GREED & Fear by Chris Woods of CLSA, is out with the latest issue today. Chris Woods has some interesting comments on the housing sector, which we note below:
GREED & fear believes there are clear signs that housing sector has bounced off the bottom and that in specialist markets such as Florida foreign buying, mostly from Latin America, has absorbed a lot of the supply. Still GREED & fear remains nonetheless of the view that it is too big a leap to assume that this is going to lead in the near future to a reinforcing cycle of rising house prices and rising mortgage demand. GREED & fear’s biggest reason for saying this is the lack of income growth being experienced by the average American. The other issues include the lack of a genuine clearing of the housing market because of the socialised nature of so much of the mortgage market; as well as the likelihood that many Americans will continue prefer to rent rather than to buy because of the genuine mobility and flexibility renting provides, even if buying is theoretically cheaper on a monthly cash-flow basis, based on current mortgage rates.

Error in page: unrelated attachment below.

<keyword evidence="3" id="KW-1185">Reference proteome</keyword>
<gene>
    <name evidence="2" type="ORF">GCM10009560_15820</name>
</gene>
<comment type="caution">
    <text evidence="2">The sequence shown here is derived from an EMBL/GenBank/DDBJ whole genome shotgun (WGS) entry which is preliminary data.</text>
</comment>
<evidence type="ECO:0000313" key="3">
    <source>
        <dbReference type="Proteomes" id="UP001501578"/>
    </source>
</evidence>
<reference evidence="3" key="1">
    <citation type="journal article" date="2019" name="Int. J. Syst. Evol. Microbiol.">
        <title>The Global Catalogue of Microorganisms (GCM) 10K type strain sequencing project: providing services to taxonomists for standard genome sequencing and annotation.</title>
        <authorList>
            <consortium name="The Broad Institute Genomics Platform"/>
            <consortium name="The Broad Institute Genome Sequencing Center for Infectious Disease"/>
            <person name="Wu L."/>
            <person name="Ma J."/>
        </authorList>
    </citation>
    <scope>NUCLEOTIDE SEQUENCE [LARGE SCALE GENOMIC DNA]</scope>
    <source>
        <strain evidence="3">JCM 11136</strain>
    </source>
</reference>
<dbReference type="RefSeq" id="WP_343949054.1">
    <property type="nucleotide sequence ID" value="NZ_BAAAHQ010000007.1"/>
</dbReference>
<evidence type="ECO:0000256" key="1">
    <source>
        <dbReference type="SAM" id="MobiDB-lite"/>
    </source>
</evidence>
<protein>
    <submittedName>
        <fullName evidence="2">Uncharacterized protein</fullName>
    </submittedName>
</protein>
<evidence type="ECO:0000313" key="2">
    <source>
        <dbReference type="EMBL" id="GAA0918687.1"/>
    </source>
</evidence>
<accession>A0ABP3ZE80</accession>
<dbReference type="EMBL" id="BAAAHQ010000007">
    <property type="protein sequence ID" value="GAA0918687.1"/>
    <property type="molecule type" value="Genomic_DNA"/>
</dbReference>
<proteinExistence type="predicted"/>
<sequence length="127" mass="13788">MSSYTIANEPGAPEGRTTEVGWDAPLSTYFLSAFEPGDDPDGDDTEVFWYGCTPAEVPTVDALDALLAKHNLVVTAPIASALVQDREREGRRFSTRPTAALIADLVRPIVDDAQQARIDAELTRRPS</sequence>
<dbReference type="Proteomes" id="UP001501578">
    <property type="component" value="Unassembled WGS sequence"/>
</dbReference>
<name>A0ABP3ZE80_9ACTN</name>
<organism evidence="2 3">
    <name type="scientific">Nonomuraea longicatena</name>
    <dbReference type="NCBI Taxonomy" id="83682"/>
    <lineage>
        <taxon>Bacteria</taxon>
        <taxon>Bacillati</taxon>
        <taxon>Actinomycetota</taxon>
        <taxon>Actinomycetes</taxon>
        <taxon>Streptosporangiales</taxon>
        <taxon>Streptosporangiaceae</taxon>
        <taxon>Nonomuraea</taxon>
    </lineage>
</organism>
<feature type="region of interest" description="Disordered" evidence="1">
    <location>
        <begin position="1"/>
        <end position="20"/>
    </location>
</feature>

In this respect, GREED & fear continues to believe that America’s residential investment property sector remains in a bull market with rents having risen by 4.4% since bottoming in April 2010 based on the CPI shelter index. These rising rents are also influencing US overall CPI inflation data as the cost of shelter accounts for 31% of the US CPI basket and 41% of the core
CPI. Thus, US headline CPI inflation rose from 1.4%YoY in July to 2.2%YoY in October with core
CPI rising by 2%YoY. While the CPI shelter component rose by 2.3%YoY in October, the biggest
growth rate since September 2008 (see Figure 6). However excluding rents, US core CPI
inflation slowed from 2.5%YoY in January to 1.8%YoY in October.